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OneAndOneIs2

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Tue, Apr 02, 2013

[Icon][Icon]On a roll with Milla

• Post categories: Omni, My Life, Programming, Helpful

So, last week I took my first steps into putting stuff onto CPAN, and was impressed at how easy Dist::Zilla made things.

A day later, and I see an article in my news feed telling me that Miyagawa has created Dist::Milla in an attempt to make dzil even better.

Given that Miyagawa's attempt to make CPAN better was cpanminus; and his attempt to make web frameworks better was Plack; I generally find it's worthwhile to take a look at stuff he creates to make things better :)

So, I watched the screencast and it all seemed very nice & shiny. I wanted to have a go. But it'd be easier to do it with something I was starting from scratch.

I needed to make a new package!

Actually, not such a difficult problem - I have a bunch of scripts I use all the time that could stand being properly packaged & released. So I picked the one that would benefit the most, a script called 'g2'

cpanm installed Milla to my server, and Milla set up my directory with not just Perl and CPAN boilerplate, but git stuff too.

I then wrote a quick & simple version of the script, with the bulk of the logic shunted out to an object I hadn't written yet. This was the first big change I'd wanted to make to the script I already had, which was just one big piece of Perl. The other was to make it use config files rather than hard-coding the servers & commands it could handle, which was done simply via Config::Tiny.

With the script duly written, I went to write the object that would handle all the real logic. Since this object was for use by a fire-once script rather than a persistent service, I wanted to avoid Moose to keep it quick, so I fell back on Moo. Which I'm developing a real fondness for.

In surprisingly little time, the object was written, as were some basic tests. The simple functionality was done & dusted. Now I just had to add the little tweaks that would make it nicer to use. This involved making some tweaks to how it parsed commands, and some slightly horrible logic to munge the /etc and ~/ config file contents together. I imagine there's a better way to do it, but I haven't had time to find it yet.

Eventually, it all looked good, and I told Milla to release to CPAN.

It hit an error. A test file it had generated for me was failing.

Damn. And it had been going so well, too.

I had a quick poke around but didn't see any obvious way to work around the problem. I went to file a bug report. And there, joy of joy, was an existing ticket for the very bug I was having an issue with. And in it was the workaround. I applied it, and bang! Module uploaded to CPAN!

And also to Github, with the auto-generated makefile & everything. It's very helpful, having your inline POD get turned into the application's man page and the github README.md without having to lift so much as a finger. And having the version numbers get bumped for you automatically.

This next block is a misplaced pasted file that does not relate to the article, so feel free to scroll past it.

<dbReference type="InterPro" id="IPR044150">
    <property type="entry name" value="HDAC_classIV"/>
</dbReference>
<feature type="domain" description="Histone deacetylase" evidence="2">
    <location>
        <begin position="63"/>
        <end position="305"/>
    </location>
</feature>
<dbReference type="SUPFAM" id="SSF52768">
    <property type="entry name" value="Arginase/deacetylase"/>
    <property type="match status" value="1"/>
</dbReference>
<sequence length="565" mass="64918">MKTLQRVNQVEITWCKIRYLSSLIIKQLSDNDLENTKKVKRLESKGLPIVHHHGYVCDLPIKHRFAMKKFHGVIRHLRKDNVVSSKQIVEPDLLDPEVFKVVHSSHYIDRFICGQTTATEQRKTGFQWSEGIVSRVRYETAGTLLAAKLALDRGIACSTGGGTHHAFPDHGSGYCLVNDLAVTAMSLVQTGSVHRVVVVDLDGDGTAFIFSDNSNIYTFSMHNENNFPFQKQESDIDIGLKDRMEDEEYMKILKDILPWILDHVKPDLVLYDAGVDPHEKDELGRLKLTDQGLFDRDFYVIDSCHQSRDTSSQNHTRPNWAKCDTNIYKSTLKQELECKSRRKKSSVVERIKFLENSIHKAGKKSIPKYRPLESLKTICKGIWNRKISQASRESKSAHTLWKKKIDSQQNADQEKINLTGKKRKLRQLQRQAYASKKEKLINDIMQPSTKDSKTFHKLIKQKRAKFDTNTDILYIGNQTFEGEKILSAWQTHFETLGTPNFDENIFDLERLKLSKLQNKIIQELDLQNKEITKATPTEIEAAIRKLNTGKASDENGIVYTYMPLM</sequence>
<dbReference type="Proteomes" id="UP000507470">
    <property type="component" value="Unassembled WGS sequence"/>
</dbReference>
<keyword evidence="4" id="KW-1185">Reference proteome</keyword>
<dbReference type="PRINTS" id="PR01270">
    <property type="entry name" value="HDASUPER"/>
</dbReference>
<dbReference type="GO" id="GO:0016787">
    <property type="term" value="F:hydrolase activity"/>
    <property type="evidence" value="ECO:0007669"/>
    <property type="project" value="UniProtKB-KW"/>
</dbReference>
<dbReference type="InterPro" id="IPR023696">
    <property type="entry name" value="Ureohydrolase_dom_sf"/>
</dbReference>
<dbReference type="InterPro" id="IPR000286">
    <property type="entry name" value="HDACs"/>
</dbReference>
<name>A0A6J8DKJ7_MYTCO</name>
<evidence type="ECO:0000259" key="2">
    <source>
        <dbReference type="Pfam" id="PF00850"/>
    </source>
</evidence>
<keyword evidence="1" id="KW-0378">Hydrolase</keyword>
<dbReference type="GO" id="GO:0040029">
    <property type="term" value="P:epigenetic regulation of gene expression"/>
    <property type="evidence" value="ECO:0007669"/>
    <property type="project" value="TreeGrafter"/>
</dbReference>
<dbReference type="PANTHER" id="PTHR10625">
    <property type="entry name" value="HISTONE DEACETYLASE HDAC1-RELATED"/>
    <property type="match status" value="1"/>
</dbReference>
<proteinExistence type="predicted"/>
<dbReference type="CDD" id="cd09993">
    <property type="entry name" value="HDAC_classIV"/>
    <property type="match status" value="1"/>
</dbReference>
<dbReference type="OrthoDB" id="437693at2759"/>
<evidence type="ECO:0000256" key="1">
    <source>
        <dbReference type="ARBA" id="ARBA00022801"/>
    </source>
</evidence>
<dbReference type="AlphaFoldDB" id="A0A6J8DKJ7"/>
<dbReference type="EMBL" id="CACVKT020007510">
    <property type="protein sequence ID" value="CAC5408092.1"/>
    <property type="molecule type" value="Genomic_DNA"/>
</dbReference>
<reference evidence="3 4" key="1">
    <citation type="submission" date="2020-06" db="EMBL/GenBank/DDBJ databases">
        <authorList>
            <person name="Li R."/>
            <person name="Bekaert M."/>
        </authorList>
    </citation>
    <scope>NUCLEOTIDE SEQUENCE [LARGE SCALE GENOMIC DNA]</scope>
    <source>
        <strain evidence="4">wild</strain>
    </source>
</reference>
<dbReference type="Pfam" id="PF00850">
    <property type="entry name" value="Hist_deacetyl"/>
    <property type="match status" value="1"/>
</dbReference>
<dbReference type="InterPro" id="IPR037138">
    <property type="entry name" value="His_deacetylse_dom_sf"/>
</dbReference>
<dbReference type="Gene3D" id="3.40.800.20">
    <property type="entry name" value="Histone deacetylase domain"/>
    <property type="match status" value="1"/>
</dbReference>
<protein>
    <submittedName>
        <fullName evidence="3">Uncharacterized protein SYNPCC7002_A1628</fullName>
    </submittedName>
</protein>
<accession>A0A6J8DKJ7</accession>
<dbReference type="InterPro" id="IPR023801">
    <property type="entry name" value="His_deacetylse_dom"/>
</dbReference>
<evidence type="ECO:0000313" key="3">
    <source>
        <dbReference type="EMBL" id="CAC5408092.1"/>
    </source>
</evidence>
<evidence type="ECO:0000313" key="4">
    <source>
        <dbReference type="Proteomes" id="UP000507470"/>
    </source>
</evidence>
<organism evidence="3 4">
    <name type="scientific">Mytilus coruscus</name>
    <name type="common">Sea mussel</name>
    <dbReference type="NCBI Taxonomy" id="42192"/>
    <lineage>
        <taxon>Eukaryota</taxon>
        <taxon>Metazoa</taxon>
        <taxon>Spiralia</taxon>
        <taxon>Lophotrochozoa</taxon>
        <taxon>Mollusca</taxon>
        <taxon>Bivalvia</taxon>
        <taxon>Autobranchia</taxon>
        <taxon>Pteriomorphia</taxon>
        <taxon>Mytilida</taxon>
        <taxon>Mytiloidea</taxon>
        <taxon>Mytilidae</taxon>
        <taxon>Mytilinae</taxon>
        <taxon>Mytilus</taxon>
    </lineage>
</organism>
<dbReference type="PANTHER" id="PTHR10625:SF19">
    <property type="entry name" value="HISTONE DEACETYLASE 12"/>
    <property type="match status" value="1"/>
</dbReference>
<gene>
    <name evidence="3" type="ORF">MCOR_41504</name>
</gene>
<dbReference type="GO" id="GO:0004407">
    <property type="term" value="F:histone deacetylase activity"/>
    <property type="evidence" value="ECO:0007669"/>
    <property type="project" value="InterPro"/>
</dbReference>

So yes, Milla was quite impressive, and is certainly what I'll be using for the time being. Thanks, Miyagawa!

A day or two later, I got an email come through about my module. CPAN testers had found problems.

For those of you who don't know, every module that gets uploaded to CPAN gets tested by a bunch of volunteers, which means your module gets tested on all architectures and versions imaginable. It's a really helpful service, making it possible to get cross-platform compatible code with a minimum of difficulty. In my case, it had found that I hadn't declared Moo as a required module. I added 'AutoPrereqs' to my dist.ini, and generated a new release. Moo was now found & declared correctly. Sweet!

This morning's email from the testers still reveals a few issues, but they're with Perl 5.17, so I'm not convinced it's my module that's at fault :)

In the meantime, the application should work just fine for most people. It's something I find invaluable at work, where we have many servers we often need to ssh to and many directories we frequently need to access.

It allows you to replace commands like:

ssh long-server-name
cd /annoying/long/file/path

With something more like:

g2 lng path

It also allows for some dynamic generation/modification of configured commands, so

g2 lng path/sub/dir

is equivalent to

ssh long-server-name
cd /annoying/long/file/path/sub/dir

And situations like

ssh client1
cd /annoying/long/file/path/for/client1

ssh client2
cd /annoying/long/file/path/for/client2

can be handled by a single command that includes a reference to the hostname in the command output.

I'm toying with the idea of adding bash tab-completion, and I'd really like to improve the config-munging logic. So it's by no means finished yet. But if you ssh around a lot to servers with names longer than they need to be, you may find this helps: All it needs is the shortest unambiguous string to identify a server; and an optional command to run when it gets there.

It's on Github and CPAN


3 comments

Jim Keenan
Comment from: Jim Keenan [Visitor] Email · http://search.cpan.org/~jkeenan
We're now in our pre-Perl 5.18 code freeze. If your module did have a problem with Perl 5.17 code, it would be good to let the Perl 5 Porters know what the problem was. That way, it can (well, it might) be addressed before the next major version of Perl is released.
08/04/13 @ 16:35
oneandoneis2
Comment from: oneandoneis2 [Member] · http://geekblog.oneandoneis2.org/
My module didn't have any problem with 5.17 - it was something in one of the auto-generated tests.

I'll try and investigate it when I have some time.
08/04/13 @ 16:39
CEDA-3
Comment from: CEDA-3 [Visitor] Email
Quite insightful. This has saved me hours of searching. Thanks for sharing.
28/06/13 @ 16:51
 

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